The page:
‘Seven Jewish Children’ staged at Univ. of York despite smear that students were promoting ‘anti-Semitic culture’

Pinterest LinkedIn Tumblr

All heck broke loose last week after students in the Palestinian Solidarity Society (PSS) at the UK’s University of York staged the play Seven Jewish Children: A play for Gaza by British playwright Caryl Churchill at an Israeli Apartheid Week event.

When the production was first announced, the University of York’s Jewish Society condemned the play and lobbied the University of York Students’ Union (YUSU) to shut down the production claiming the play “supports anti-Semitic culture”. A spokesperson from York’s Jewish Society objected that the university or the Students Union should have contacted the Jewish Society prior to approving the event! But YUSU didn’t cave to the pressure, deemed the production “safe” and the show went on.

Churchill herself stated Seven Jewish Children is “a political event, not just a theatre event.” Churchill wrote the 8-page, 10 minute play as a response to the Cast Lead massacre of 2008-2009, and made it available for anyone to perform without royalties as long as they do a collection from audience members for people in Gaza. From the beginning the play, which consists of seven brief scenes in which Jewish adults discuss what or if or how they should tell their children about certain events in Jewish history, has spurred heated debate. At the time Tony Kushner and Alisa Solomon gave the play a huge thumbs up, writing in the Nation that “the dense, beautiful, elusive and intentionally indeterminate” work should be seen and discussed as widely as possible.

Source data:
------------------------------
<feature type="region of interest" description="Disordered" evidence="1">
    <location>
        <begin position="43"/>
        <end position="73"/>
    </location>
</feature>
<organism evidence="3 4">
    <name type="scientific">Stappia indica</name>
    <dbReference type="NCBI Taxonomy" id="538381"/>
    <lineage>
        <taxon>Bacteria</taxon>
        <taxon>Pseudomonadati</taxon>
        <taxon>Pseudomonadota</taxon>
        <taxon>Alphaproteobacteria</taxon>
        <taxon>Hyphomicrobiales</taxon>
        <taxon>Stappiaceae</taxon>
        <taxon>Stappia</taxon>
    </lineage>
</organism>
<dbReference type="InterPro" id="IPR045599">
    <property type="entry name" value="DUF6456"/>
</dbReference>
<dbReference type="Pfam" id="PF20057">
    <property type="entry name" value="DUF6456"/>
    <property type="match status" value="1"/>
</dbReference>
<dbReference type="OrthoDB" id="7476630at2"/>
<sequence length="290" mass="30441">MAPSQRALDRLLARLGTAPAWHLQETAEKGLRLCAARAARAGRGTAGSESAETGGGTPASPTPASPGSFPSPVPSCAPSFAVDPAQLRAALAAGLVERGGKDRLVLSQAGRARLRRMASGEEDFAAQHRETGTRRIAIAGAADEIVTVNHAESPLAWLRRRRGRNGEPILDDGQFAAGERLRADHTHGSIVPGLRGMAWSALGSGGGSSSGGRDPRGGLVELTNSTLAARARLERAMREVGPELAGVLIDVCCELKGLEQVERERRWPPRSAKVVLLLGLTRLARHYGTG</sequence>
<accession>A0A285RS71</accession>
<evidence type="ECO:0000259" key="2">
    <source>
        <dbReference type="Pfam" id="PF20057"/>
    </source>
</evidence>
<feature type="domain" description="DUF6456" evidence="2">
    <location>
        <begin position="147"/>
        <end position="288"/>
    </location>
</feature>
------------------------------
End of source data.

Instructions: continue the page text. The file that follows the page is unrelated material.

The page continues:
Last week, after the York production, a Jewish Chronicle (JC) reporter promptly slandered the play and the students: “Pro-Palestinian students perform ‘antisemitic’ play as part of Israel Apartheid Week.” The International Business Times (IBTimes) repeated the smear the next day: Students perform ‘anti-Semitic’ play Seven Jewish Children during Israel Apartheid Week.

Unlike the Jewish Chronicle, at least the IBTimes included some context:

Ben Leatham, University of York Students’ Union President, denied the allegations made by the University of York Jewish Society. He told IBTimes UK: “A wide variety of student-led events and performances take place on a near daily bases on campus and within the community. We take our responsibility to uphold freedom of speech seriously and we work hard to get the balance right between protecting our students and supporting them to exercise free speech in a safe and constructive, if sometimes challenging, learning environment.

“We back this up with a robust risk management system which was followed in this instance. We take any concern about discrimination or threats to personal security very seriously and endeavor to promote an inclusive environment at all times.’

A University of York spokesperson added: “Caryl Churchill is an award-winning playwright whose work has been widely performed, including Seven Jewish Children – a play for Gaza, at the Royal Court Theatre. The proposal for staging the play at the University went through our normal procedures and protocols. As an institution we are committed to the principles of free speech and freedom of expression.”

It probably didn’t help that Tommy Corbyn, son of Labor party leader Jeremy Corbyn, is studying electrical engineering at York and is a Palestinian Solidarity Society committee member, leading to screaming headlines such as The Times of Israel’s Jeremy Corbyn’s son helps stage pro-Palestinian play on campus. However, students involved in staging the production stated in a Press Release that Tommy Corbyn “had nothing to do with organising, producing or even promoting the play.”

To whom it may concern,

We are Jews and Israelis who work and study in York. Some of us were in the audience for the recent performance of Caryl Churchill’s ten minute play Seven Jewish Children at the University of York; others were involved in its production and acted in it. All of us are committed to seeing a just peace in Israel and Palestine.